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These are two short choral pieces composed a couple of years ago for the chamber choir of which I am a member. The recording is from its first performance back in 2012. They are written to be performed attacca as a whole and be seen as an entity.

I would really like to take this writing as a starting point and develop it further and wonder what you think of it and how I might develop this in future compositions.

I am greatful for any tips and comments on this.

Btw the opus numbering of my pieces is no longer valid, and have been removed, so please disregard that.

Skånska vinterkvällar

Translation into English of the texts was asked for, so I edit them in here now (they are also found further down in the commentary):

I.

Now stillness falls around us
and evening’s peace turns light,
and plains of white are sleeping
with houses in the night.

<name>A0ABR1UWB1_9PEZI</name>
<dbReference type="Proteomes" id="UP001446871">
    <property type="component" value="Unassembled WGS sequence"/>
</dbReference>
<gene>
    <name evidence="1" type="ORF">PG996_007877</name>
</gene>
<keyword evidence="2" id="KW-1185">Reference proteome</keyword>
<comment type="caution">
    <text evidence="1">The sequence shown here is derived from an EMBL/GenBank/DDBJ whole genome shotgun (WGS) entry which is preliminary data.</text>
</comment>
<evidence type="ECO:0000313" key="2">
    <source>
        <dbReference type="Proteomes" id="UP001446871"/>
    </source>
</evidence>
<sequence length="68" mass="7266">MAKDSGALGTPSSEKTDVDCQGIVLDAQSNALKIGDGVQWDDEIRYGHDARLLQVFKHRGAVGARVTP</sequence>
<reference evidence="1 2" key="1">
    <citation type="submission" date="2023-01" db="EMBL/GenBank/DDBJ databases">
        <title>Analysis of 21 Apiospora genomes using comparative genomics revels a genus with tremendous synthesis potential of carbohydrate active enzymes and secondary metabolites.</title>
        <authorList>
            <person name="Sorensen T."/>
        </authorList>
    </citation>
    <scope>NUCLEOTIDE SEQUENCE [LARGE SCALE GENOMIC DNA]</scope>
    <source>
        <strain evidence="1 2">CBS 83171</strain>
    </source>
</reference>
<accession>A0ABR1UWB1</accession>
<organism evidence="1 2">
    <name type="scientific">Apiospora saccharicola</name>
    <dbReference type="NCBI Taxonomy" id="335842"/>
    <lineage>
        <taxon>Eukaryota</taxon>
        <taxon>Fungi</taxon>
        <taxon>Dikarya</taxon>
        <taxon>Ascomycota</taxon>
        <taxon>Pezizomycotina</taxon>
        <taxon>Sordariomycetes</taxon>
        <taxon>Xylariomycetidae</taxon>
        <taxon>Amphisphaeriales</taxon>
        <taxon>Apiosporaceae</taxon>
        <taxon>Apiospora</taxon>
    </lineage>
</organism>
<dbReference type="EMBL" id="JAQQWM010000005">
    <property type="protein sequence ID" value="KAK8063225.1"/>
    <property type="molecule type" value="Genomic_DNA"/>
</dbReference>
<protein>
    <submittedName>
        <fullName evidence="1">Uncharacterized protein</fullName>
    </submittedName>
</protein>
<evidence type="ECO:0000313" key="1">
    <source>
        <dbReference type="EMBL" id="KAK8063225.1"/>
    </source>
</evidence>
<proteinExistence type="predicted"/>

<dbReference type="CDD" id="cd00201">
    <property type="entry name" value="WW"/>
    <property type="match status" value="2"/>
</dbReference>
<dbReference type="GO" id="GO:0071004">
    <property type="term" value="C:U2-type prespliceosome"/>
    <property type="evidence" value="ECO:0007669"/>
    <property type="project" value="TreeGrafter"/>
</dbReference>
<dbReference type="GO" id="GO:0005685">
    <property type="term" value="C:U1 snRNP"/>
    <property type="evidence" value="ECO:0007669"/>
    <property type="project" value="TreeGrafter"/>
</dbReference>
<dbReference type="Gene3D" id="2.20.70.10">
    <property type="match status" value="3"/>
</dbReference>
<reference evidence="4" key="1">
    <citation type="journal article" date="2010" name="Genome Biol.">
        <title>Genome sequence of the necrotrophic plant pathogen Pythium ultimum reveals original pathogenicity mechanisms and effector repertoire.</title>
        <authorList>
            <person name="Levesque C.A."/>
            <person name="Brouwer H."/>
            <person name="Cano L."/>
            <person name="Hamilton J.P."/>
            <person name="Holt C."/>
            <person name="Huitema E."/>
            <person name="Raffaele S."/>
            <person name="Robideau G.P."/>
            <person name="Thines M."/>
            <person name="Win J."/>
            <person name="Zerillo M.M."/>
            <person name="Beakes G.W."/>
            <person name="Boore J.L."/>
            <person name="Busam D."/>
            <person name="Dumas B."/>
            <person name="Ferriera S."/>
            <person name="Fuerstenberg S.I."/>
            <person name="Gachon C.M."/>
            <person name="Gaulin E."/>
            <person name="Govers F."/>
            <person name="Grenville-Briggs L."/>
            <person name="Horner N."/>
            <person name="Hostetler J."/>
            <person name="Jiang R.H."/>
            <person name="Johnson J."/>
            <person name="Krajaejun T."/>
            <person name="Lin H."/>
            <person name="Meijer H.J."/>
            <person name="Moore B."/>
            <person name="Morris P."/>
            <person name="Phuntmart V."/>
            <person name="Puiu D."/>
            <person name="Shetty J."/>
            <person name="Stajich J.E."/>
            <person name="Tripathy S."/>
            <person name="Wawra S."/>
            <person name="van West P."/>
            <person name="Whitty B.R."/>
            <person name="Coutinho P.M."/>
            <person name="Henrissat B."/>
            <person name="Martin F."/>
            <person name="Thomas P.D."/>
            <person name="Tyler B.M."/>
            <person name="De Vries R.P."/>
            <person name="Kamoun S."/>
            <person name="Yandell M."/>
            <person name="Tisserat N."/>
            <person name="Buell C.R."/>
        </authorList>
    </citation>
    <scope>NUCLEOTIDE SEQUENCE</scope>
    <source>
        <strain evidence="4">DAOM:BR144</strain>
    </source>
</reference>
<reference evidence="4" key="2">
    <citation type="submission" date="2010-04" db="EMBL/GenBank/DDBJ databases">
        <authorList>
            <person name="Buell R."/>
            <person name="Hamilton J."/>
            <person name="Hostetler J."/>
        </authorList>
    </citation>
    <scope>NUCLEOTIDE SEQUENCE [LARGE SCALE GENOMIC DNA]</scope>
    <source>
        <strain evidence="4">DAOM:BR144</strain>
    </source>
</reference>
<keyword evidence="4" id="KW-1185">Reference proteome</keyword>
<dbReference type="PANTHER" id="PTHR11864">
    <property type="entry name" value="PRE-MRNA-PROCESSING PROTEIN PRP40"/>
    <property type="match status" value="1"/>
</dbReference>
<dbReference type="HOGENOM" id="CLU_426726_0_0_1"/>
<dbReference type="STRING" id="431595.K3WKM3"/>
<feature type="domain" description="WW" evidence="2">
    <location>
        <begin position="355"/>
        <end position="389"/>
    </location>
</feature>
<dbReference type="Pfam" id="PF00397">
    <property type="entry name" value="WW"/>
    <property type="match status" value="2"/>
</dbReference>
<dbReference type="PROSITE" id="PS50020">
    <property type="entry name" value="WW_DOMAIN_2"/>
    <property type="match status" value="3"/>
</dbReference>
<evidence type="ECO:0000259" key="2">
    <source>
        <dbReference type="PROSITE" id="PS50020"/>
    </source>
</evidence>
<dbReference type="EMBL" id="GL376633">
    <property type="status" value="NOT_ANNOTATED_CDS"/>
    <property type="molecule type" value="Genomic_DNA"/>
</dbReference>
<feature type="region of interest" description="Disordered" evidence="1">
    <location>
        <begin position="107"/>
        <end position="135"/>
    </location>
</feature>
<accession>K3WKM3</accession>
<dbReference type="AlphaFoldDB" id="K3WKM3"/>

Behind the ridges forests
the sky is rosy red.
And soon the final noices
of flails in town are dead.

And shadow stretches deep black
the church tow’r o’er the plain,
it sparkles in the snow crust
with silvery blue grain.

 

II.

It is the time when dark and chrimson red
it breaths against the window’s frosty snow
one final note of sunset’s glow is spread,
where calm it shines in evenings misty glow.

It is the time, when all shivers resound,
when tiniest branch of elm and ash we saw
by quiet rocking wind is touched on ground
and dragging rustling in the heaps of straw.

It is that silent time when smooth a stream
towards you comes when peace of evening reigns,
when everything is strange and waken dream
and rosy mists are over fields and plains.

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Hi David, nice pieces indeed and very well written.